Late last year the SSD 850 EVO launched and brought Samsung's 3D V-NAND technology to a lower price point. They're great SSDs, though we maintain that their benefits will be hard to communicate to the people the EVO range was initially designed for. Higher endurance, speed and efficiency are all great, but for average consumers, and even a large number of enthusiasts, most SSDs are now simply good enough that the only real concern is price per GB. The 850 EVO's pricing has fallen since launch, but even so it cannot compete in this arena with a number of other drives on the market.
Click to enlarge - The SSD 850 EVO is now available in two significantly smaller form factors
A year before the SSD 850 EVO launch, we also saw its predecessor shrunk down to the mSATA form factor, with Samsung launching the world's first 1TB mSATA SSD. Now, it has again set its ray guns to shrink mode and pointed them at the SSD 850 EVO, bringing the range to both the mSATA and the newer M.2 form factor. While the former features the full range including 1TB, the latter caps out at 500GB. This is because Samsung has limited itself to single-sided, 2280 M.2 SSDs (presumably for maximum compatibility with existing M.2 solutions), which only have enough room to accommodate two NAND packages.
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Each NAND package has 256GiB of raw NAND inside, since the 1TB mSATA SSD has four packages and the 500GB M.2 one has just the two. In the original SSD 850 EVO, the packages totalled 128GiB, with eight individual 128Gbit 3D V-NAND dies inside. For the mSATA and M.2 drives, however, Samsung has doubled this, impressively cramming 16 128Gbit dies into each package, just as it did with the SSD 840 EVO mSATA. This is seriously dense NAND packaging, and its testament to Samsung's abilities as a NAND manufacturer that it can do this without any real drop off in performance.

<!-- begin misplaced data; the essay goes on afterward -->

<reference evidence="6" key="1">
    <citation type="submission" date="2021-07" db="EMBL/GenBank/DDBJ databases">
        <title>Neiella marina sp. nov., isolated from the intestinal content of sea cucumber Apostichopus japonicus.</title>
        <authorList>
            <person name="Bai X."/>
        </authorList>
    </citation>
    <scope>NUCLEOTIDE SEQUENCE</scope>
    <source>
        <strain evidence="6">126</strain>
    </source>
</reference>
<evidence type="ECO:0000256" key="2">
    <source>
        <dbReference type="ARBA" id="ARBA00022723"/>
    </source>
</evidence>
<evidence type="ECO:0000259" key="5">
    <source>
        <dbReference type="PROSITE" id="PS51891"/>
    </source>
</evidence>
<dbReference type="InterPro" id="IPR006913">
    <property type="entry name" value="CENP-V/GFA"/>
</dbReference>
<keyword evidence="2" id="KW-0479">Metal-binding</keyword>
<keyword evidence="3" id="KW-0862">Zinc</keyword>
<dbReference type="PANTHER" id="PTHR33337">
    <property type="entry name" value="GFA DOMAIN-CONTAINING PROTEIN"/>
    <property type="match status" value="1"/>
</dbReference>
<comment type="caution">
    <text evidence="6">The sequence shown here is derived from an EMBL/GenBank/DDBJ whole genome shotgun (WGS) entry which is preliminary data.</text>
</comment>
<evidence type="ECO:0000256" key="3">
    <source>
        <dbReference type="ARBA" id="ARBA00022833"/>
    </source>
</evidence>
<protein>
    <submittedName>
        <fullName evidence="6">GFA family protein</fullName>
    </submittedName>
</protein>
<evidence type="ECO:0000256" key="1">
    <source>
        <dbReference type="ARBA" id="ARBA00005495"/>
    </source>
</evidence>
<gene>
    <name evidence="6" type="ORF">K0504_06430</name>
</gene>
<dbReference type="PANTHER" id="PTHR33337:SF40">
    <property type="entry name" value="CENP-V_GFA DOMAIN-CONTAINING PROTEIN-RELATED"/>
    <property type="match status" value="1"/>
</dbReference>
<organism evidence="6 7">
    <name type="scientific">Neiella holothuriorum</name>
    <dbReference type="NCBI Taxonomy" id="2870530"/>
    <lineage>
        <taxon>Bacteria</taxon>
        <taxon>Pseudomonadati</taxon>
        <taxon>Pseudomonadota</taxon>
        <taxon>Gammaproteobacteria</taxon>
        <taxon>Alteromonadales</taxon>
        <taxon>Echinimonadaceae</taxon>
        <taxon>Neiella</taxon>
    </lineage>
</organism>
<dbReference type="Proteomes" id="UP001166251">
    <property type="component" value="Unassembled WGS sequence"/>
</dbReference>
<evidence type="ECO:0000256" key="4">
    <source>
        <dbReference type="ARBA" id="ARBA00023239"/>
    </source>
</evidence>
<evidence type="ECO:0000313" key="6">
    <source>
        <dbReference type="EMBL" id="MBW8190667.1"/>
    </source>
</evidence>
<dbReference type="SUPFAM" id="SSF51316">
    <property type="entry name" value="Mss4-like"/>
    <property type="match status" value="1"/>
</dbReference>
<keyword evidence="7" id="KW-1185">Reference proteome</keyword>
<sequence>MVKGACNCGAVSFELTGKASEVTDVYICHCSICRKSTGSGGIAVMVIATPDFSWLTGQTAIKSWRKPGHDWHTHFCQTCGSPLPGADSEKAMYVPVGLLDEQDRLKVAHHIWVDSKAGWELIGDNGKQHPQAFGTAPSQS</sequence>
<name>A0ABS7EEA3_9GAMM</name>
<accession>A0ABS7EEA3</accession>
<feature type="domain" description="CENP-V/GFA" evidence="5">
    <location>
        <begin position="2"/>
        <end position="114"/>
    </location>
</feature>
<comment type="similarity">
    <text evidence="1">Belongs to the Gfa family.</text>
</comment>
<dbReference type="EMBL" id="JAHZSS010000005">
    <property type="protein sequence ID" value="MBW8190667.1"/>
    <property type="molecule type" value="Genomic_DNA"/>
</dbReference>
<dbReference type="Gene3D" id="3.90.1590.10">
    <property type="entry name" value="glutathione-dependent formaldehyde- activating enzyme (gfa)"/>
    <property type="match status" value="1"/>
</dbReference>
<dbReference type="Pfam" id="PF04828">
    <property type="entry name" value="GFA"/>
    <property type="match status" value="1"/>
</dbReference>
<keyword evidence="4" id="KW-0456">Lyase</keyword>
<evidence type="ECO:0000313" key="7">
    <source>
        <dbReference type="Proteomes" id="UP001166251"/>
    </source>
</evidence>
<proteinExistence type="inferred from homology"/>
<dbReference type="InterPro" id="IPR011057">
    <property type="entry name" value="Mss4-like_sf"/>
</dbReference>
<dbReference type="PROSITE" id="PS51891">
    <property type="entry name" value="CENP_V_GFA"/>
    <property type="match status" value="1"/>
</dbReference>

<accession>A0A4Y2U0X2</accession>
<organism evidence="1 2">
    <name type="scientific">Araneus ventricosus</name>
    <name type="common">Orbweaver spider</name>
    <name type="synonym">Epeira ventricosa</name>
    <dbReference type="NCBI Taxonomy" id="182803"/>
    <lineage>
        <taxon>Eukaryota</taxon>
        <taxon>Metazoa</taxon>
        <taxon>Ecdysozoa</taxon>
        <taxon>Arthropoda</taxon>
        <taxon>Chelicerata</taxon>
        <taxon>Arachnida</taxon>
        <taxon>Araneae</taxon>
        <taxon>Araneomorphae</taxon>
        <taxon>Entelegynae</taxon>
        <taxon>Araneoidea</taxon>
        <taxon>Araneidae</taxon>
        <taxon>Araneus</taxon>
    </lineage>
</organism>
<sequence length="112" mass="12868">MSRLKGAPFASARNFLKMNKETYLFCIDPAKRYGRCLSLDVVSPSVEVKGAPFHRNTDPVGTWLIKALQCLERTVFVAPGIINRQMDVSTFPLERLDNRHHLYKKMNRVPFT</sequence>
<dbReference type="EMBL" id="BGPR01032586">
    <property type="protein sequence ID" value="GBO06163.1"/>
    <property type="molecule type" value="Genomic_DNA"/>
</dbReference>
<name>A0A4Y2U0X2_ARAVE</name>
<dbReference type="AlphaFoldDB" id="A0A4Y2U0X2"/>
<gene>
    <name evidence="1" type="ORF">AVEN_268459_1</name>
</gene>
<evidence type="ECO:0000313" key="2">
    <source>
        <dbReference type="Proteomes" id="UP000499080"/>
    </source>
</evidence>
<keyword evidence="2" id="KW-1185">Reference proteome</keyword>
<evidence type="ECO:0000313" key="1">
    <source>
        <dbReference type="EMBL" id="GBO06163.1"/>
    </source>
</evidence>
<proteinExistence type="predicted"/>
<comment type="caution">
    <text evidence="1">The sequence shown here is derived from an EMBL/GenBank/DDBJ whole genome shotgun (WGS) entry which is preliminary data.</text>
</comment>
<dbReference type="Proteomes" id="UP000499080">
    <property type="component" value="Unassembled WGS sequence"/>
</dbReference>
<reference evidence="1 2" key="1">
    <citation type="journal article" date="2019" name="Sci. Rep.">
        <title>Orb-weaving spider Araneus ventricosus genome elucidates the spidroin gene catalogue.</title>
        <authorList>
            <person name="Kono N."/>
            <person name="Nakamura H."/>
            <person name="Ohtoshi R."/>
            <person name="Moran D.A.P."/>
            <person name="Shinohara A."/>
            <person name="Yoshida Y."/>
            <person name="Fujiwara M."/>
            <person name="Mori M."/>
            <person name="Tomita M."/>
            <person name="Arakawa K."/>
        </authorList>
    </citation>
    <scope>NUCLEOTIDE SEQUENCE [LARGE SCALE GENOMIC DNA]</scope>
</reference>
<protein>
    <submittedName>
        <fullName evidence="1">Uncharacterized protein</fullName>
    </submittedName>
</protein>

Samsung SSD 850 EVO mSATA/M.2
1TB (mSATA only)
Samsung 32-layer 3D V-NAND
1 x 512MB
1 x 1GB
75 TBW (~40GB/day)
While the NAND is packaged differently, it's the same dies being used, and elsewhere nothing has changed – these are 850 EVO drives through and through. The latest MGX controller (two ARM Cortex R4 cores, quad channel) is used for capacities up to 500GB, while the 1TB mSATA drive requires the older MEX controller (triple core, eight channels) that was used in the 840 EVO. Through firmware optimisations, Samsung has kept the MGX controller's performance up while using less hardware, improving its efficiency. However, it only supports up to 512MB of cache, but the 1TB model requires more cache than this, hence the use of the MEX controller. As such, each of the drives in the new form factors has 512MB of LPDDR3 cache, other than the 1TB mSATA one which has 1GB of LPDDR2.
Samsung SSD 850 EVO
Max Sequential Read
Max Sequential Write
Max Random Read (4K QD1)
Max Random Write (4K QD1)
Max Random Read (4K QD32)
Max Random Write (4K QD32)
Both drives still rely on the SATA interface; the M.2 drives are not PCI-E storage devices, instead interfacing through the M.2 connector's exposed SATA port and the AHCI driver, just as it would as a standard 2.5in drive. As such, performance is pretty much the same in both models, and on par with the standard SSD 850 EVO, with a few minor discrepancies. For example, Samsung says its Dynamic Thermal Guard is more active on the M.2 models during write operations because of the smaller PCB, although this only seems to have had a minor effect on peak sequential performance.
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Samsung's TurboWrite feature operates in the same way too, with the same cache size and post-TurboWrite speed in each capacity as in the 2.5in drives. Other features include DEVSLP support, allowing the SSDs to consume as little as 2mW in this low power state. Furthermore, AES 256-bit, TGC/Opal 2.0 and IEEE-1667 encryption standards are all supported, with an easy to use guide on setting them up available through the excellent Magician software, which also includes RAPID mode support.
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Endurance is also unchanged. Samsung offers a five year warranty on all capacities, which covers 75TBW for 120GB/250GB drives (~40GB/day) and 150TBW for higher capacities (~80GB/day). This is very generous and more than enough for client workloads.